Ellen Hopkins is a poet and the award-winning author of eleven New York Times best-selling young adult novels-in-verse and three adult novels. Her twelfth YA is Traffik (McElderry Books, November, 2015) and her third adult novel, Tangled, was released spring 2015. She is a current SCBWI Board member.      

  A few years ago I was writing my first novel for adults, after publishing six very successful young adult novels. I was worried about my audience and how to be clear that this book wasn't written for teens. I was at the SCBWI Summer Conference in Los Angeles and asked Judy Blume to have lunch with me, knowing she'd moved from YA into adult and back again. When I asked how she approached this dilemma, she told me it wasn't a dilemma at all. "Don't worry about it," she said. "Trust your readers. And don't write for an audience. Write the story you need to tell."

I've shared this advice many times. Write the story you need to tell, in the way it demands to be told. Don't write for money. Don't write for awards. Don't write for reviews. (And, quite seriously, other than big trade reviews, DO NOT BE OBSESSIVE about reviews! I never go looking for them.) Don't even write with publication in mind because then you'll follow trends, and those are temporary. Write the stories you can't NOT write. The ones that keep you awake at night, or rouse you very early in the morning. Write courageously, and your audience will find you.
Tomie dePaola 

Tomie dePaola is celebrating his 60th year as a working artist, 50 of which have been filled with illustrating books for children, as well as his other projects including many one-man shows of paintings and drawings. He is the recipient of the 2011 Laura Ingalls Wilder Award honoring an author or illustrator whose books have made a substantial and lasting contribution to literature for children.
I studied Illustration at Pratt Institute in the early 1950's.  It was the best thing I ever did.  It turned me from an art student into an Artist (not a children's book illustrator yet----that would come later).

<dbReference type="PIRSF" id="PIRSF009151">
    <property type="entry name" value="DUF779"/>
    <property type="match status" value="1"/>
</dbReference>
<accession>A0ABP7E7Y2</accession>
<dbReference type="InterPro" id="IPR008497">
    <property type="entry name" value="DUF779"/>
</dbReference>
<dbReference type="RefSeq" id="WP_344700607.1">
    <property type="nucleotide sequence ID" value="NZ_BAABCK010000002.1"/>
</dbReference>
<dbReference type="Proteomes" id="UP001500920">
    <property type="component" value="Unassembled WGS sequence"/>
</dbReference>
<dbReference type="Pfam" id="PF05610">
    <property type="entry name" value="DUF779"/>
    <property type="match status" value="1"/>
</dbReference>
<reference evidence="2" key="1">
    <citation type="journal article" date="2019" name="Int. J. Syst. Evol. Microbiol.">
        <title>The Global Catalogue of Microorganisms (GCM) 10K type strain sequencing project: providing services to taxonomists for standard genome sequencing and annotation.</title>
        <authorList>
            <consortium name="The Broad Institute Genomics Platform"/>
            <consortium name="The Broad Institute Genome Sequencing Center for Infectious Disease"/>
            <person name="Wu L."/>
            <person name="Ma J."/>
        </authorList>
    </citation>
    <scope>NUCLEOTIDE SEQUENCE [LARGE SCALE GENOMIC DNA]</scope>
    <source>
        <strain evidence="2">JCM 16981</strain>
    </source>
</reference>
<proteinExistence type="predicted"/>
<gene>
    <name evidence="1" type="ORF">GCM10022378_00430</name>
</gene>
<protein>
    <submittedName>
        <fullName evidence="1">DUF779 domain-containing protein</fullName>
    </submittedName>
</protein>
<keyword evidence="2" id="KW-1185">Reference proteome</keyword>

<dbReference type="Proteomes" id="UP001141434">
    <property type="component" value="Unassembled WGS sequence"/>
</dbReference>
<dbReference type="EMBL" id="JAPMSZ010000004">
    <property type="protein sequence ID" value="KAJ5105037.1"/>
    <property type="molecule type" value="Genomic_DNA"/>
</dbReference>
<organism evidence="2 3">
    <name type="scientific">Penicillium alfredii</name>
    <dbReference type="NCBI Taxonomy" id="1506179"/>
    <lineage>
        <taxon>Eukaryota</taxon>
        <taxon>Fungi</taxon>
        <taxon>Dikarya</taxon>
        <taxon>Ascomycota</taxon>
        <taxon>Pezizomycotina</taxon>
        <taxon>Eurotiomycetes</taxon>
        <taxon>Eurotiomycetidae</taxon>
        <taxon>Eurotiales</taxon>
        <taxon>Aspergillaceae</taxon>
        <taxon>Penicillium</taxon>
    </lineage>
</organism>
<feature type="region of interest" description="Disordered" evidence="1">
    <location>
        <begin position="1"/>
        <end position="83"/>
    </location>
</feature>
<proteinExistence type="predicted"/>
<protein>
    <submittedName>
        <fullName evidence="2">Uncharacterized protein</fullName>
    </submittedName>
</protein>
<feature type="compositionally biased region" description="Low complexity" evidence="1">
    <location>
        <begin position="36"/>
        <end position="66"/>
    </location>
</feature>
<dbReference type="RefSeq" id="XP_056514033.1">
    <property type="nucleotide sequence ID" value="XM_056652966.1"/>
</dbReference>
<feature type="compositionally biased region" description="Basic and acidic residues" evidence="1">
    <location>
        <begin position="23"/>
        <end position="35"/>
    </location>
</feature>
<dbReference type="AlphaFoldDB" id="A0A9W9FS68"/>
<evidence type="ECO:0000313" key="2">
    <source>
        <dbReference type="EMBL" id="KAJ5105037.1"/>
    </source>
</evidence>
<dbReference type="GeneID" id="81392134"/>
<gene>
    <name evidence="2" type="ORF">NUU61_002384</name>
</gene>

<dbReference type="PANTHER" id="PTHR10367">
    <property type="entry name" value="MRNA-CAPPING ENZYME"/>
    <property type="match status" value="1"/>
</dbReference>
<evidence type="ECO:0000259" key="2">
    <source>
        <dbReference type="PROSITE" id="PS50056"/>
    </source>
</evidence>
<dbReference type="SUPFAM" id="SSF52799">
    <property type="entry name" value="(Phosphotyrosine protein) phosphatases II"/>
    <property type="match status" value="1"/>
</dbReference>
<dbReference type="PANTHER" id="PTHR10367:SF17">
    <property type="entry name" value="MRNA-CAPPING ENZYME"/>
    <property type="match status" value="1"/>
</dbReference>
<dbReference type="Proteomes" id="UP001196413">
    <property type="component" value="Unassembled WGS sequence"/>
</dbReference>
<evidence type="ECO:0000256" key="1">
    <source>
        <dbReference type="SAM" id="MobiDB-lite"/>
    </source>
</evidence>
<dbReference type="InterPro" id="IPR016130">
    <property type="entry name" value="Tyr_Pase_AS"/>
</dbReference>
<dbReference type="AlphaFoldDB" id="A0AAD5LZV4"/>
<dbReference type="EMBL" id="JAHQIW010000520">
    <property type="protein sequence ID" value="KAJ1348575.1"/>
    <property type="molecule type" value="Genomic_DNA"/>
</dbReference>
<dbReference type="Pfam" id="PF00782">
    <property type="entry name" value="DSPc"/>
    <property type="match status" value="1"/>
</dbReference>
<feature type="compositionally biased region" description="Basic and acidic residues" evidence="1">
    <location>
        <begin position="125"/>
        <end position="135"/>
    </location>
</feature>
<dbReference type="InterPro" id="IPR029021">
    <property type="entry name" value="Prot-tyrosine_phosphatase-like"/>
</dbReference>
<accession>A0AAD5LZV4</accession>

In 1955, I spent the summer at Skowhegan School of Painting and Sculpture where I met Ben Shahn, a visiting faculty member. He noticed my work and for two weeks, he personally "mentored" me daily.  I learned so much from him, but there was one thing he told me that I would like to pass on.  Ben said, "Being an artist is not only what you do, but how you live your life." 
There is something else I'd like to share with you, too. This is a quote from Rilke's Letters to a Young Poet. It's applicable to anyone who is trying to create.  "As you unfold as an artist, just keep on, quietly and earnestly growing through all that happens to you. You cannot disrupt the process more violently than by looking outside yourself for answers that may only be found by attending to your innermost feeling."
And a final word from me. COURAGE!

** The SCBWI Tomie dePaola Award is now open for submissions. To view the guidelines and Tomie's prompt for 2016
click here.

Draw This!  
Draw This! is our monthly prompt word for illustrators.
September's word is . . . MUSE 
To view all the MUSE submissions, 
see our online gallery.

September's Featured Images:



Nancy Lemon Carney                                         Charlene Chau


And the prompt for the October SCBWI INSIGHT is . . .Enchanted

Click here for submission guidelines.
Info Links 

A collection of blogs, news articles, and other must see links
click here flat icon
for authors and illustrators.
A Conversation Not to be Missed... Link
If a Word is Not Indispensable, Dispense with It Link 

Ways to Make Your Editor Stop Yelling at You  Link 

The Bonus Read in our previous issue, "The Bologna Book Fair," was incorrectly attributed.  The actual author was Susan Eaddy. Our apologies. This is her bio: Susan Eaddy works in her Nashville attic studio writing picture books and playing with clay. She is the author of Poppy's Best Paper (illustrated by Rosalinde Bonnet) and the illustrator of My Love for You is the Sun by Julie Hedlund. She loves to travel and has used the opportunity to do school visits anywhere in the world from Taiwan to Brazil to Alabama to Hong Kong!

Write This!    
Write This! is our monthly writing prompt. We will choose the best 20 entries submitted to us by the 15th of each month.  These winning entries will be published in the INSIGHT gallery for all to see.  So write well and be noticed!   

The September prompt was It's September, and that means BACK TO SCHOOL!  In 50 words or less, give us a first impression of your character's new teacher.

Here are two outstanding entries that we've chosen.

She wore standard teacher attire, coral cardigan, white blouse, capris and Keds. She clapped her hands in a rhythmic pattern and the class silenced. She seems nice, Dylan thought, but something was missing. What was it? Oh, yes, her head.
January Ornellas

Ms. T. paused, peering over her glasses to take a closer look.  Her brown eyes missed nothing, but held an expression of enduring some terrible wound that would not heal.  As she spoke, the droll repetition of a job done for too many years dripped off of her every word.
Julianna McDowell 
To view the top twenty September submissions see our  online gallery.

THE NEW PROMPT: In 50 words or less, portray an inopportune time to get a case of hiccups.
The prompt for October is due September 15